Let’s stop shaking people down for their email addresses

When we launched Shape Up, we consciously didn’t want that book trapped behind a sleazy quid pro quo requirement for an email address. And now we’ve gone back to fix the mistake that was asking for one with Getting Real, our free ebook from 2006 about how to build a successful web application.

If you have a mailing list that’s worth signing up for, you don’t need to trick, cajole, or bribe people in other to get them on board. You only need to do that when you know that most people wouldn’t voluntarily join. That’s a pretty weirdly coercive play.

But that’s true of a lot of the industry BEST PRACTICES. There’s a whole cottage industry of bullshit around how CONTENT MARKETING is supposed to work. Ugh. Even just that word: CONTENT MARKETING. I can’t say without a slight gag.

If you have something to say, say it. If you have something to share, share it. Don’t invent things to say or to share just such that you can package up that pink slime as a golden nugget of truth to trade for someone’s contact information.

That’s the same insincere, manipulative logic behind influencer marketing. It’s all about disguising the sale with a thin, flimsy layer of purchased credibility. No wonder we’re all so skeptical and cynical these days. Because we have a million good A/B-optimized reasons to be.

Not everything needs to be tracked. Not everything needs to pay off. It’s perfectly fine to do things because it’s fun, feels good, is interesting, tickles your brain, or just helps someone out.

Enjoy Getting Real! Keep your email address in your pocket.

12 thoughts on “Let’s stop shaking people down for their email addresses

  1. It all sounds reasonable when you write it but, at the same time, how much did it contribute to building up your email list for the past 13 years of doing this for Getting Real? As long as it is evident up front and an easy “unsubscribe” later, I see no harm in this exchange. Just keep it fair and transparent.

    1. I contributed nothing, because we never felt good about using the list we amassed consistently. It felt like a dirty list in many ways. And it didn’t square with the rest of our ethics at Basecamp.

      It’s the barter I dislike, not the list. If we had just given the book away for free and had a list that said “Sign up if you want to know when we release another book”, that list would have felt completely kosher. Limited, but kosher.

  2. Bravo. We just did this with the e-books on our site a few months ago. I had posted them behind an email request, in part because you guys were doing it with Getting Real, and because everybody else does it. But we decided to get rid of that and just let people download them with one click.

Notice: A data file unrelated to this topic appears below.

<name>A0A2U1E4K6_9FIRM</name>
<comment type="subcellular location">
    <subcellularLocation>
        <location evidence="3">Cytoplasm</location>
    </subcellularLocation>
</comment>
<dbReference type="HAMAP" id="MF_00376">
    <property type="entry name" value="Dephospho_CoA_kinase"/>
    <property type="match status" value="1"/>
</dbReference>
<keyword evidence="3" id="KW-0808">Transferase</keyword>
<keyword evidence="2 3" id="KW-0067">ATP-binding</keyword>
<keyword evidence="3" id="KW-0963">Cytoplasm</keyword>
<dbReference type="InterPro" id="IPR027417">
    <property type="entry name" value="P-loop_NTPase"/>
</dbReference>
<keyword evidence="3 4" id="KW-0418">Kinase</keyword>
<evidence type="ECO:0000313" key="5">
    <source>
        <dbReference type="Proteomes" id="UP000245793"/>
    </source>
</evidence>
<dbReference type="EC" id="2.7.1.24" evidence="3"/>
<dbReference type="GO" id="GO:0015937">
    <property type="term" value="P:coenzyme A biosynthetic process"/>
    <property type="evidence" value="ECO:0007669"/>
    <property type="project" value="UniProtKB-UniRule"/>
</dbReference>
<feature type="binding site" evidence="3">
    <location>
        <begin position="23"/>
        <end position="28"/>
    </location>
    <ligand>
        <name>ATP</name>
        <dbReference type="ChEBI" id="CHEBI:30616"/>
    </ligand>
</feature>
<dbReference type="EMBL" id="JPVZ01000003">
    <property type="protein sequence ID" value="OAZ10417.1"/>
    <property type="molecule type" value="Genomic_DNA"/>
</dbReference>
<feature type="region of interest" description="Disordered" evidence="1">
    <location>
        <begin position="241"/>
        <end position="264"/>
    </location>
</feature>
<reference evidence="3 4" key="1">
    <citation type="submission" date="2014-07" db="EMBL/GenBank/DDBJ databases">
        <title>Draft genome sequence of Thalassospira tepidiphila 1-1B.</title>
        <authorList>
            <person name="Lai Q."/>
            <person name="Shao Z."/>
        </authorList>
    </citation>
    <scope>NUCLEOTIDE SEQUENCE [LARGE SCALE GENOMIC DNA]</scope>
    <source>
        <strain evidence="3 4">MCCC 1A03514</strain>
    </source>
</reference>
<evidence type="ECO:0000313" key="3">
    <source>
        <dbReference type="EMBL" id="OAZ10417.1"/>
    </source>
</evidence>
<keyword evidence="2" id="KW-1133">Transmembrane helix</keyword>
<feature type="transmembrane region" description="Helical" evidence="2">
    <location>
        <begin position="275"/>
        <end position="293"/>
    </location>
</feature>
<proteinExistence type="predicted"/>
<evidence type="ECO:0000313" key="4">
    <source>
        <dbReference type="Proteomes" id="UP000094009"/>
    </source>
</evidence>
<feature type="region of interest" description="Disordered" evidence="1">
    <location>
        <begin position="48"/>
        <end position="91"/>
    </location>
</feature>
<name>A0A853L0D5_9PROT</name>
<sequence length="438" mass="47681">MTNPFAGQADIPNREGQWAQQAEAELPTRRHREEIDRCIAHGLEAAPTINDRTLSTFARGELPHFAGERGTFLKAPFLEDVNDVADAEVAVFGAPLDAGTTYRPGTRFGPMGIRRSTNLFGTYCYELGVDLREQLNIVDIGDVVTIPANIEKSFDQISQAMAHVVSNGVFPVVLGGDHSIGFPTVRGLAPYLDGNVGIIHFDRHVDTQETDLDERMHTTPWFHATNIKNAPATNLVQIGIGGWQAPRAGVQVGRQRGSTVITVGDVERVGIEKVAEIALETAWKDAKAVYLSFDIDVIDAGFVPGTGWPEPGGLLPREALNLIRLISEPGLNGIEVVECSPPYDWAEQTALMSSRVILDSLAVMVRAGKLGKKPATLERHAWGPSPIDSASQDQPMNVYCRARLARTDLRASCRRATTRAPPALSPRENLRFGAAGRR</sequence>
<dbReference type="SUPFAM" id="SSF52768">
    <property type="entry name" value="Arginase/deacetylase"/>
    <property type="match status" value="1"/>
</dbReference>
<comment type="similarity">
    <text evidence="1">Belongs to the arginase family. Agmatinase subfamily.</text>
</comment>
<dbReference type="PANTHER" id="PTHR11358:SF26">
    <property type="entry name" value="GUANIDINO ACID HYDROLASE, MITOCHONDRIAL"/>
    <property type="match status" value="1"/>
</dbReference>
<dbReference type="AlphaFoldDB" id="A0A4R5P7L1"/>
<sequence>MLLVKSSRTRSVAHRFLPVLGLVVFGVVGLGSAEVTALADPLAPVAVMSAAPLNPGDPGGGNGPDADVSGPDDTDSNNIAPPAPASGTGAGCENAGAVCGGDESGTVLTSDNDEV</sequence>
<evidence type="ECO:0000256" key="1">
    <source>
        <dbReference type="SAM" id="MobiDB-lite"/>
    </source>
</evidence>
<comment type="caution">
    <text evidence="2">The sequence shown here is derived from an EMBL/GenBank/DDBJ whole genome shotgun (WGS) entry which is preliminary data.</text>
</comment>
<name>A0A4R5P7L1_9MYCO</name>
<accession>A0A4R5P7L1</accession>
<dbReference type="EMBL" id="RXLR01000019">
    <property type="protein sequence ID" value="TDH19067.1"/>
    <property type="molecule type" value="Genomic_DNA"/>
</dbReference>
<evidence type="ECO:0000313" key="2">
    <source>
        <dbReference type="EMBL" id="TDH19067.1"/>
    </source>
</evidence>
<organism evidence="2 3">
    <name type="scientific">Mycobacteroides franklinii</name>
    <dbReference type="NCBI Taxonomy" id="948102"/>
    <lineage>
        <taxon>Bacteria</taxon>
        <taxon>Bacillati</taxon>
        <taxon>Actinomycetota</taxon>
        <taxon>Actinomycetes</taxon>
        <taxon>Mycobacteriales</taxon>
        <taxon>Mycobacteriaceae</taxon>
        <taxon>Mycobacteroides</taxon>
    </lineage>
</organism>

It feels a lot more genuine to not ask for someone’s contact info.

  3. “If you have something to say, say it” – great advice. I have just read “Getting Real” – I will definitely give it a try. Thanks for sharing.

  4. This casts a negative light on something that can be a win-win for people and often is. If I don’t feel like exchanging my email, I have the choice, or I can always give an address that is used specifically to circumnavigate spam if I think that’s the path it’s leading down. Why do I have to give my name and email address to just lave a comment on your site, if it’s such a bad proposition? I’d rather not have clickbait articles proliferate the bed than the chance to easily subscribe to someone or something I find interesting, knowing all I have to do is hit “unsubscribe” if it doesn’t work out.

  5. It’s easy when it’s easy.

    While on a human level I completely agree — but in the world where real people need to make a living, giving up emails is a privilege. It’s all a wonderful ideal but at the end of the day, Basecamp can afford to give up emails, while many have to do everything they can to make money.

    Thanks for making the internet a little less spammy but the rest of still need to hustle.

  6. I applaud this. Does this mean you’re removing the emails from your list who originally signed up for Getting Real?

  7. I agree almost every word but I wonder what if your content is consumed away from you or your web, I mean, my podcast is on Spotify, iTunes, etc. How to build your email list then?

    1. I think what DHH is getting at is that you should still have the option for an email list, and you should still say, “Hey! I have an email list! If you think I’m doing some cool stuff, you can know when I do even more of that cool stuff!”, but putting content behind getting an email address is the wrong thing to do.

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